You may be excited about things returning to normal, but your pet probably isn’t going to like it.

Most of us hated being restricted to our homes this past year. But there were some in your household that loved it—your pets. Your dog was no doubt delighted each morning when he realized you weren’t walking out the door and he could cuddle with you all day. But now the pandemic is over, pets are about to get a big shock. As the members of your household return to work and school, pets are suddenly going to find themselves all alone. Petsmart’s Certified Applied Animal Behaviorist Crista Coppola, Ph.D. has some tips on keeping your pet happy and anxiety-free.

Develop Routines

If you have some time before you have to return to the workplace full time, take little trips out of the house so your dog can get used to being alone again. Start by leaving for a few minutes and work up to a few hours. Get a cloud-based camera so you can monitor your pet while you’re gone and see how they’re doing.

Keep Them Busy

Get them back into their comfy crate or an exercise pen. Make sure they have their favorite toys and blankets in the crate. Give them special treats while you’re gone like bones or Kongs filled with peanut butter or yogurt. The treats will help them associate your departure with something positive and take their minds off the fact you’re gone. There are also different types of brain games you can buy that stimulate their brain and keep them entertained.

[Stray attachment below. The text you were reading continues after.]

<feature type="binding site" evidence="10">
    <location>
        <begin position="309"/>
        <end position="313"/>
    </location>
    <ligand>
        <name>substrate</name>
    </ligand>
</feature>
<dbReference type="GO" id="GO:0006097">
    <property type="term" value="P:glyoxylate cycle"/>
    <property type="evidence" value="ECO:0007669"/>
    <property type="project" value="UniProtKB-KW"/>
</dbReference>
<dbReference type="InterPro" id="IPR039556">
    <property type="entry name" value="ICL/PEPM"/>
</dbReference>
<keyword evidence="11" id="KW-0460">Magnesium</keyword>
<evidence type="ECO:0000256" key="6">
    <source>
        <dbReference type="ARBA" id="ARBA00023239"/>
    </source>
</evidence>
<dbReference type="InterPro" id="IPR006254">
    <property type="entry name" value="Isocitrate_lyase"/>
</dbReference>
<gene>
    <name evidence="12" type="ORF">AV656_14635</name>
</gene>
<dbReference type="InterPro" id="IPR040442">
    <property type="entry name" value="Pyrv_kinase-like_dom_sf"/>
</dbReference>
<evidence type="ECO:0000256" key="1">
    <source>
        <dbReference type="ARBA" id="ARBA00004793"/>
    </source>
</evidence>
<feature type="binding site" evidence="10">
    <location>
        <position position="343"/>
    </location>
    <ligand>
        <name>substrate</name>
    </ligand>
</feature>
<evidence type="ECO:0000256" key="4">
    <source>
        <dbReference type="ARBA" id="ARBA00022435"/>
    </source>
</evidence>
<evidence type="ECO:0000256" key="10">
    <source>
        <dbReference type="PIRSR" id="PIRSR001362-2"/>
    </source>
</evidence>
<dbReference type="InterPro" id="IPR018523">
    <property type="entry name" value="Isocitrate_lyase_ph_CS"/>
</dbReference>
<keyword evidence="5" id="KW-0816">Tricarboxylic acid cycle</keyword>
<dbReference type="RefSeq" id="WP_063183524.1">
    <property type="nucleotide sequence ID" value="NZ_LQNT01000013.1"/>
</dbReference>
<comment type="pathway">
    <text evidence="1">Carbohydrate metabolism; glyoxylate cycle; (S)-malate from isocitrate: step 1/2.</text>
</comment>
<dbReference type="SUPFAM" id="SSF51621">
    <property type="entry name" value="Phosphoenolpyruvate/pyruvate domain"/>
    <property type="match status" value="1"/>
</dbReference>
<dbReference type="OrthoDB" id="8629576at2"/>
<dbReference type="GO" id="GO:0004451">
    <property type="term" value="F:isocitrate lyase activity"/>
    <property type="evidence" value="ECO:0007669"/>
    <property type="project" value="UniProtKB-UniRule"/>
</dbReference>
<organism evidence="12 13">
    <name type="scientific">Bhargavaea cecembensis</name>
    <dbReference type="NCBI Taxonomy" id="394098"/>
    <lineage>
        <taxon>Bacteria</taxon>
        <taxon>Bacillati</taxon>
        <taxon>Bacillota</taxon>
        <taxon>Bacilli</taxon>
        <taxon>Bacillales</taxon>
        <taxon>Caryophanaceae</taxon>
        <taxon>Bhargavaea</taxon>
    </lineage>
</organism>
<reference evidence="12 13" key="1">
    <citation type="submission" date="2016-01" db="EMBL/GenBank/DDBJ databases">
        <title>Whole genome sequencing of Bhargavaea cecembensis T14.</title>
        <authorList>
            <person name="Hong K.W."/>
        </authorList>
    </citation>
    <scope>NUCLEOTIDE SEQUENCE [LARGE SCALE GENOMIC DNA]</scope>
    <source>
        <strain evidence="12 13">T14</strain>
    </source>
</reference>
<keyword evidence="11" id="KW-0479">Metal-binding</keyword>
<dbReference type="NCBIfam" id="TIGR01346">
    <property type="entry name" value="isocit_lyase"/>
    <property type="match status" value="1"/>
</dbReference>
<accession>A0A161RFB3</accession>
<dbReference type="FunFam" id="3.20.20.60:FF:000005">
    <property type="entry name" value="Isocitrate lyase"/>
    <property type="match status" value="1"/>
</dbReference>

Recognize When Your Pet Is Struggling

Excessive barking, whining, accidents, and pacing are all symptoms of anxiety in pets. Destruction and not eating are all also signs that something is amiss.

"The bottom line is routines are helpful for most pets and even a vacation or a weekend away can disrupt their routine, making pets more susceptible to separation anxiety," Dr. Coppola said. "As pet parents and pet lovers, it is important to understand how we can prioritize our pets' mental health and how we can provide them with the tools they need to cope with change now and in the future.”

dog with human

Photo by Zen Chung from Pexels

How to Cope With Your Dog’s Anxiety

First, try some home remedies like pheromone collars and anxiety vests. Pheromone products like the ones used in vet offices release calming pheromones that make the dog feel secure. Anxiety vests like the Thundershirt work by applying slight pressure that provides a sense of security, thereby reducing anxiety. If your dog is still anxious, it’s probably time for a trip to the vet.

Pets that were adopted during the pandemic who have never experienced being away from their pet parents may have a tougher time adjusting. You might need to hire a dog walker to come and take your dog out during the day or drop them at doggie daycare a few days a week. Doggie daycare is a great way for your dog to socialize with other pets and expend lots of energy. Most dog daycares require your dog to undergo a trial before they can be admitted, so make sure you get that taken care of before the rush starts!

How is your pet faring with you going back to the office or school? Share in the comments.